SAUL LOEB/AFP via Getty The Trump family at the Republican National Convention in August 2020
The six months of extra Secret Service protection approved by outgoing President Donald Trump for his four adult children and other staffers before leaving office cost taxpayers $1.7 million, according to spending documents analyzed by The Washington Post.
PEOPLE confirmed in January that Trump had extended the protection for his kids for six months when he left Washington, D.C., with a Secret Service source saying that the former president, 74, issued the last-minute extension as a "transition period" for Donald Trump Jr., Ivanka Trump (and her husband, Jared Kushner), Eric Trump (and his wife Lara Trump) and Tiffany Trump.
The source added that some other non-Trump family members were also given an extended period of security but could not provide names.
The Post reported that former Treasury Secretary Steven Mnuchin, Trump's former Chief of Staff Mark Meadows and former National Security Advisor Robert O'Brien were among those granted extended protection.
On Friday, the Post reported the high cost of that extra protection, including that that the U.S. government paid up to $3,000 each for plane tickets and $11,000 for rooms at the St. Regis Doha during a trip Mnuchin took to the Middle East in June.
"In all, the records show U.S. taxpayers spent more than $52,000 to guard a multimillionaire on a business trip," the paper reported.
Mnuchin, 58, was previously an investment banker and film producer prior to joining the Trump cabinet as secretary of the Treasury.
A spokesperson for Mnuchin told the paper that he did not ask Trump to provide the extra Secret Service protection but also did not turn it down on the advice of "government officials." The spokesperson added that Mnuchin intends to reimburse some of the costs but did not elaborate further.
As the Post notes, the Secret Service's $2.4 billion budget is more than enough to cover the unusual request for extra coverage. The protection is still notable, however, as it extends to adults (like Trump's elder sons) who had no official role in government and seemingly have enough wealth to pay for their own security as private citizens.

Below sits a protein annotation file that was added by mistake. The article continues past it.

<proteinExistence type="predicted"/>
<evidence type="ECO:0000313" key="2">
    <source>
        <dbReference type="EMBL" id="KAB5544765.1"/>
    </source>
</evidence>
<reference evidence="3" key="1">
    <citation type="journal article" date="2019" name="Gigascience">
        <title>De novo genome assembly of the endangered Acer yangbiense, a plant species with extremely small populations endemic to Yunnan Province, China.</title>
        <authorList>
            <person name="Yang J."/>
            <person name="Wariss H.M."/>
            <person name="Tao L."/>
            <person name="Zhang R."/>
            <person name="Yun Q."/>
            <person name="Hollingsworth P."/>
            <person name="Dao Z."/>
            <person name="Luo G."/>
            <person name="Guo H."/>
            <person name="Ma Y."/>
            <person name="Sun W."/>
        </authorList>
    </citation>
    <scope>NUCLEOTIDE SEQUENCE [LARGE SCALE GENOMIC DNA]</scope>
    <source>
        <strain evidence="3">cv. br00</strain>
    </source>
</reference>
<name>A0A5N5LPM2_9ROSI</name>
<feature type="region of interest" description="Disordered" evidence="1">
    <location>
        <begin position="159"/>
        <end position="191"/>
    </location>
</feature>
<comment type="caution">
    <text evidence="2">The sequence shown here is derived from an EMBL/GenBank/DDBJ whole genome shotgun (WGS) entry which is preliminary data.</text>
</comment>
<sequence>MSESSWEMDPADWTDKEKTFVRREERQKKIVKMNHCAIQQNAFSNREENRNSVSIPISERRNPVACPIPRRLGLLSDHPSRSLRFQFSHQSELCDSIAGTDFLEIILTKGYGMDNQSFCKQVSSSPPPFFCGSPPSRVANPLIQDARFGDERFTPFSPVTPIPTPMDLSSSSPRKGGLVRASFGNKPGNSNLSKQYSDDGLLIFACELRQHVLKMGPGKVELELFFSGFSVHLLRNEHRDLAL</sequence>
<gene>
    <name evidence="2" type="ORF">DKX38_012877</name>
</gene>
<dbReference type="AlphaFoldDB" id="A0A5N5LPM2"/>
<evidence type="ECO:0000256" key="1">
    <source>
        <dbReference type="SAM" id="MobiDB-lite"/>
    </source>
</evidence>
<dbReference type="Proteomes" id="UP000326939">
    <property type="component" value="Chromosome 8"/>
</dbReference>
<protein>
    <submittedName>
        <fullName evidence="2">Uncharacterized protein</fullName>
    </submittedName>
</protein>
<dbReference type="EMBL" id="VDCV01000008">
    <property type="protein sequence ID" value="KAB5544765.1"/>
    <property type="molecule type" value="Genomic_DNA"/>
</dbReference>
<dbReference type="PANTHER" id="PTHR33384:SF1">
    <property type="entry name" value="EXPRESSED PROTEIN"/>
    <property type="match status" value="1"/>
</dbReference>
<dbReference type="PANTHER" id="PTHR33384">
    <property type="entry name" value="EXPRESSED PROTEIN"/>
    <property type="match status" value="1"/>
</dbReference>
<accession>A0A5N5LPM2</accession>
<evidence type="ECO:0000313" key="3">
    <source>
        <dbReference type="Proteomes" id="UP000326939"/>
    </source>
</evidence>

Brendan Smialowski/Getty From left: Donald Trump, Melania Trump and son Barron Trump at the Republican National Convention in August 2020
The Secret Service is required by law to protect ex-presidents and their spouses for life, but is only required to protect their children until they turn 16.
Some presidents have requested extra protection for their children for a short time after leaving office, but usually in those cases the children were college-aged or younger.
In a June interview on Good Morning America, former President Bill Clinton said that he worried about daughter Chelsea's safety following the events of Sept. 11, 2001, and took it upon himself to hire security to ensure she was okay, though he was months removed from office.
Chelsea, now 41, was at that point living in New York and attending college.
"We did get security for her, headed by a former Secret Service agent, for quite a while after 9/11," President Clinton said on GMA. "I was really worried then ... We tried to do the best we could to whatever point she felt comfortable, and if she didn't want it anymore, we didn't do it, but she was an adult and she can make the decision. But she realized that she was at some risk for a couple of years after 9/11."
The Obamas' daughters were teenagers when their father's term ended. President George W. Bush's daughters were 27 when he left office and did not continue to receive Secret Service protection.
Trump's oldest child, Don Jr., is 43. Ivanka is 39, Tiffany is 27, and Eric is 37. By proximity, their children — Trump's grandchildren — have also received Secret Service protection in recent months.
Ivanka and Kushner, have three young children. Eric, and Lara, 38, have two young kids. Don Jr. has five children from a previous marriage to Vanessa Trump.
President Trump and former First Lady Melania Trump will be given Secret Service protection for the remainder of their lives, while the Post reported earlier that their 15-year-old son Barron will continue receiving protection until he's 16.
The former president's office did not respond to PEOPLE's request for comment on the report. The Secret Service sent the following statement: "As a matter of practice, the U.S. Secret Service does not discuss protective operations or protectees."